sentence of Patrick Manning's book Navigating World History: Historians create a global past immediately reveals the importance of this word 'connections' in understanding globalisation: 'To put it simply', he proclaims, 'world history is the story of connections within the global human community'.5 In addition, these connections must have a more or less structural effect. A.G. Hopkins describes it as a process 'that transforms economic, political, social and cultural relationships across countries, regions and continents by spreading them more broadly, making them more intense and increasing their velocity'.6 In his book Global History: Interactions between the universal and the local William H. McNeill emphasises that communication is a fundamental prerequisite for globalisation. He concludes thatif one allows for much slower and far more sporadic communication among fewer people, themselves hemmed in by formidable and seldom crossed geographical barriers, it is nonetheless true that human societies always exchanged messages with strangers and altered behaviour every so often when something new and attractive came to their attention'.7 From that point of view, understanding the patterns of information exchange is essential to being able to make any connection to globalisation theories. The issue I want to discuss here is whether it is possible to read these patterns of information exchange in the (colonial) archives. Before focusing on this question it is important to give some attention to the notion of information and information networks. In addition to globalisation, information and the growing interdependency of information from all over the world is another important key feature of our modern world. In the present the concepts of globalisation and information are closely connected. News from all over the world spreads in seconds; e-mail, social media and cloud computing connects people who physically are remote. Because of these developments, historians and archivists are becoming more and more interested in the historical dimension of the concept of information.8 According to Daniel Headrick, the information revolution in which we live now began roughly three centuries ago as the result of a cultural change. Since the Age of Reason, public officials and private citizens not only wanted to have more information at their disposal, but they also wanted to get easier access to information.9 James Gleick puts it aptly in his book The Information: 'The raw material lay all around, glistening and buzzing in the landscape of the early twentieth century, letters and messages, sounds and images, news and instructions, figures and facts, signals and signs: a hodgepodge of related species. They were on the move, by post or wire or electromagnetic wave. But no one word denoted all that stuff'.10Today we have a single word to describe 'all that stuff': information. In the archives we still encounter a massive amount of 'that raw material', although we must acknowledge that the information stored in the archives is no longer on the move. We should realise that what we encounter in the repositories of the archival institutes is only the part that has survived. The whole, of which these remnants used to be a part, has COLONIAL LEGACY IN SOUTH EAST ASIA - THE DUTCH ARCHIVES 5 Manning, Navigating World History, 3. 6 Hopkins, 'Introduction', 16. 7 McNeill, 'Afterword: World History and Globalization', 285. 8 For a good overview of the most important literature on the history of information, see: Weller, 'An information History Decade'. 9 Headrick, When information came of age, 217-218. 10 Gleick, The information, 7. 11 Kipling, 'Deep-Sea Cables,' [1896] in: Rudyard Kipling's Verse, 1885-1932, 173 12 Thompson, 'The global communication' 246 ff. 46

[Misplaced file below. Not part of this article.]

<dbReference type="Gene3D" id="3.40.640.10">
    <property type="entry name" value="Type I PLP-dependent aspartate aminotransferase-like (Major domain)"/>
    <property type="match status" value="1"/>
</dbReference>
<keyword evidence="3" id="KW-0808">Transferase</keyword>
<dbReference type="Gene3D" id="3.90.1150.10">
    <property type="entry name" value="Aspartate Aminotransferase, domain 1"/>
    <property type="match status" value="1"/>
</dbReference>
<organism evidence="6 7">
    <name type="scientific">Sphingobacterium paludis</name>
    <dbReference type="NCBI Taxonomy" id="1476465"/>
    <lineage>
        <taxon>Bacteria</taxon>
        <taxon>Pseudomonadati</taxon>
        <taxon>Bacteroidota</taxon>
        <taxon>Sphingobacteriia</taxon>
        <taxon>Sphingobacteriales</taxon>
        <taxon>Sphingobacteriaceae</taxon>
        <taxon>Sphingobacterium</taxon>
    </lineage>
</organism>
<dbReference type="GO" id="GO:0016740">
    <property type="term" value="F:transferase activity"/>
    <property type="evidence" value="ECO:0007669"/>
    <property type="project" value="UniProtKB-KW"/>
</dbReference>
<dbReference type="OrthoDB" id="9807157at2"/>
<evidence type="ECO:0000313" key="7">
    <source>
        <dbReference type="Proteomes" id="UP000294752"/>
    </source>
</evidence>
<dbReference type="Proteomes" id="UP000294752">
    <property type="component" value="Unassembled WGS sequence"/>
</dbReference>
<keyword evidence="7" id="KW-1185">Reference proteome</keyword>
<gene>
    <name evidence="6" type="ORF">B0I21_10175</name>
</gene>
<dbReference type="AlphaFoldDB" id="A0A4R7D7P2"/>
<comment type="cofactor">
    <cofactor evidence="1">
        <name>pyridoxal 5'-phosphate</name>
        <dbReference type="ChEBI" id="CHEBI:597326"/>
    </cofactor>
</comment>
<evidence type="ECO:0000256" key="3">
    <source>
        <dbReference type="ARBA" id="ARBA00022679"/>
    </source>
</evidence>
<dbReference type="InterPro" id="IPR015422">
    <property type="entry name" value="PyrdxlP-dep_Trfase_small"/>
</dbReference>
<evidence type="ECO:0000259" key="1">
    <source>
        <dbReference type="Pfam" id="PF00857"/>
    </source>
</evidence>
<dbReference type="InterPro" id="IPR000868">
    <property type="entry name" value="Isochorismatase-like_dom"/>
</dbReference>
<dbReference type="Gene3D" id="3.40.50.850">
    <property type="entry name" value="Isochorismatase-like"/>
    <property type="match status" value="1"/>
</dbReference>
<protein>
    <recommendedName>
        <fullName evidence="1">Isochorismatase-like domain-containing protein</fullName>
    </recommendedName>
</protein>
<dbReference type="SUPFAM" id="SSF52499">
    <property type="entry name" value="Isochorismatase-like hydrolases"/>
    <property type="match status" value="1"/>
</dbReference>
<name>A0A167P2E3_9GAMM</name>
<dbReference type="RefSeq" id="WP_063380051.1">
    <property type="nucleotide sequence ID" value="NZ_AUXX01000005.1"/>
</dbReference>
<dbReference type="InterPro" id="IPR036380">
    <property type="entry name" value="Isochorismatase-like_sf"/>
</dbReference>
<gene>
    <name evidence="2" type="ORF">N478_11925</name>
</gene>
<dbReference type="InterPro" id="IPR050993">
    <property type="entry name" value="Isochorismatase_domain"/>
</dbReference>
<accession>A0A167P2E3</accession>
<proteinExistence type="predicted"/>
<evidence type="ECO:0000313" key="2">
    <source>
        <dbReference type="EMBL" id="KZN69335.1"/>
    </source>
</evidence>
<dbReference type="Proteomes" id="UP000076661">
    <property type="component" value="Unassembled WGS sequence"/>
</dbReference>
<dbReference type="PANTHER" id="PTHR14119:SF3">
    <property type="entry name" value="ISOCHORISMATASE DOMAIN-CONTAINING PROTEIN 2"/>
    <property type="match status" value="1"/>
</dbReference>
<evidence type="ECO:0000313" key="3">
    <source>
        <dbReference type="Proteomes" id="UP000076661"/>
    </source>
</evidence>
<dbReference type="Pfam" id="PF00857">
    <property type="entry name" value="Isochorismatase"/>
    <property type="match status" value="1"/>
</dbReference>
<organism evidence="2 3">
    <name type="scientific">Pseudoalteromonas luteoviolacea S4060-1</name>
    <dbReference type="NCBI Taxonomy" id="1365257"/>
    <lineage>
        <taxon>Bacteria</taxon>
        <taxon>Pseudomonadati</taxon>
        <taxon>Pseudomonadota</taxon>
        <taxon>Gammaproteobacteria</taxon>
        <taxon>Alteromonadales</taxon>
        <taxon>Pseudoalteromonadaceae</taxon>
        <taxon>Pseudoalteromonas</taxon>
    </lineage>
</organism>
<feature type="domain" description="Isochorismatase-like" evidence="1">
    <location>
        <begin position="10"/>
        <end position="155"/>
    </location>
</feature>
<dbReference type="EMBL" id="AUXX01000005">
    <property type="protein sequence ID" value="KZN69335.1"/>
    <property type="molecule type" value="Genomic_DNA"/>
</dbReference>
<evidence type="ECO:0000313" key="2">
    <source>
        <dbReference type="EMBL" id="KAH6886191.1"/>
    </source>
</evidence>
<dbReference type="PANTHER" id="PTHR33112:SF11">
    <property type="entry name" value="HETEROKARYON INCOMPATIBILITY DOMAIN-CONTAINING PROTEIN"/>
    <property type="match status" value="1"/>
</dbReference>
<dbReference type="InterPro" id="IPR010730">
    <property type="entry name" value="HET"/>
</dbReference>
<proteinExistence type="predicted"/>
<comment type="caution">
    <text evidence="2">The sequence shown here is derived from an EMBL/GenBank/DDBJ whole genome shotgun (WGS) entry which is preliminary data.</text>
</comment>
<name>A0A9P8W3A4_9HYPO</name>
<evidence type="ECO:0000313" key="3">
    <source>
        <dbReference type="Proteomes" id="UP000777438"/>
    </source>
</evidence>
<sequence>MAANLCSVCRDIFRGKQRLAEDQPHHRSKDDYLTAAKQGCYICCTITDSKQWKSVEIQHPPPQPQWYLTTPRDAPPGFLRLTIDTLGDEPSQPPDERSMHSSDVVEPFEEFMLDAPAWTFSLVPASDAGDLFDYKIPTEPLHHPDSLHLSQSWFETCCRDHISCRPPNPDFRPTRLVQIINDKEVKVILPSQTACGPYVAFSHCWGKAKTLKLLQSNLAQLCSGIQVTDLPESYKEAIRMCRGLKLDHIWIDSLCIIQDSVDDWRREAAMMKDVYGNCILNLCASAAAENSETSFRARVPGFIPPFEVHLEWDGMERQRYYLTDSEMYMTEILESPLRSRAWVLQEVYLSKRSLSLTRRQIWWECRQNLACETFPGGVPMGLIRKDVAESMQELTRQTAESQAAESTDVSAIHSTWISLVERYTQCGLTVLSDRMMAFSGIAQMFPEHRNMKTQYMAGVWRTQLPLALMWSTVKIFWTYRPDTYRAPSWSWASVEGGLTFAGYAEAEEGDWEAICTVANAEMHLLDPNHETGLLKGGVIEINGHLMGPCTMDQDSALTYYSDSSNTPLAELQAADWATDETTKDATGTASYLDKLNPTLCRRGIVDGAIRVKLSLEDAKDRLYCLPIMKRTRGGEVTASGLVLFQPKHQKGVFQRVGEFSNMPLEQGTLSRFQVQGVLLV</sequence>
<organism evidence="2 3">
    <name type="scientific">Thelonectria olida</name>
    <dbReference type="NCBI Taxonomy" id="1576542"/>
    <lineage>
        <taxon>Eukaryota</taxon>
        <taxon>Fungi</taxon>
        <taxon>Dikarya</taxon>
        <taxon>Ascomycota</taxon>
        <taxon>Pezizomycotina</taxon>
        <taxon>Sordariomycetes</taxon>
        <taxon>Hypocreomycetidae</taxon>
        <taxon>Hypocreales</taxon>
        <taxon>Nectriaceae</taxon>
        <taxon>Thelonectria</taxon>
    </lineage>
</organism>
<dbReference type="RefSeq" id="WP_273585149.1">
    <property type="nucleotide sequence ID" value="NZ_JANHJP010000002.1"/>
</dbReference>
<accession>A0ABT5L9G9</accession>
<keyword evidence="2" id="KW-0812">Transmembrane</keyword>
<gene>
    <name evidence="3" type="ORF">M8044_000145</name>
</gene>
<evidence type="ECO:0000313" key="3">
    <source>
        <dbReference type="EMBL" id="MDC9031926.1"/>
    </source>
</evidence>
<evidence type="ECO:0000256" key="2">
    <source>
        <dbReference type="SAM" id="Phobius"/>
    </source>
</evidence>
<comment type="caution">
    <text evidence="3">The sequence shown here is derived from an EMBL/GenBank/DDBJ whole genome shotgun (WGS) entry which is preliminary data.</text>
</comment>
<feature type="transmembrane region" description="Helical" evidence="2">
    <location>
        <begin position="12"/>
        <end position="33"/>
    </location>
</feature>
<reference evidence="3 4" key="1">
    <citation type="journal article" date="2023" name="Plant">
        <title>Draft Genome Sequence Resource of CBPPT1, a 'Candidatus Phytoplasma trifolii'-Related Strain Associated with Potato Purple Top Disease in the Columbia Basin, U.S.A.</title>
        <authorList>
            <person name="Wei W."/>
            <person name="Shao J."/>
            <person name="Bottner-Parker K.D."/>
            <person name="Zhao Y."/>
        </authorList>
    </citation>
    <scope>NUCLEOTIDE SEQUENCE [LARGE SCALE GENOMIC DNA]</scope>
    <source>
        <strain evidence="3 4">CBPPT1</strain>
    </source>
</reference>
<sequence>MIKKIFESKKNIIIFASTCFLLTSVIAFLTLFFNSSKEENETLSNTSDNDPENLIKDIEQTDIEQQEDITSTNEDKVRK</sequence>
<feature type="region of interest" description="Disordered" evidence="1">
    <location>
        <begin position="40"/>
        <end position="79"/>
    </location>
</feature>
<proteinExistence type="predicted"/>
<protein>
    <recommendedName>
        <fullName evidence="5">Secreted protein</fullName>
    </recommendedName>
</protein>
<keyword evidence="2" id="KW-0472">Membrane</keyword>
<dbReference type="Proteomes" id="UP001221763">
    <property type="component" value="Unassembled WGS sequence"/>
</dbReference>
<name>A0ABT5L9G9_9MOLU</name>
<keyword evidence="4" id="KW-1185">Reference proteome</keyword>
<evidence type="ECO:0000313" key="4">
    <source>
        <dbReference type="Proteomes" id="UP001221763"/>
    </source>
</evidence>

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Jaarboeken Stichting Archiefpublicaties | 2012 | | pagina 48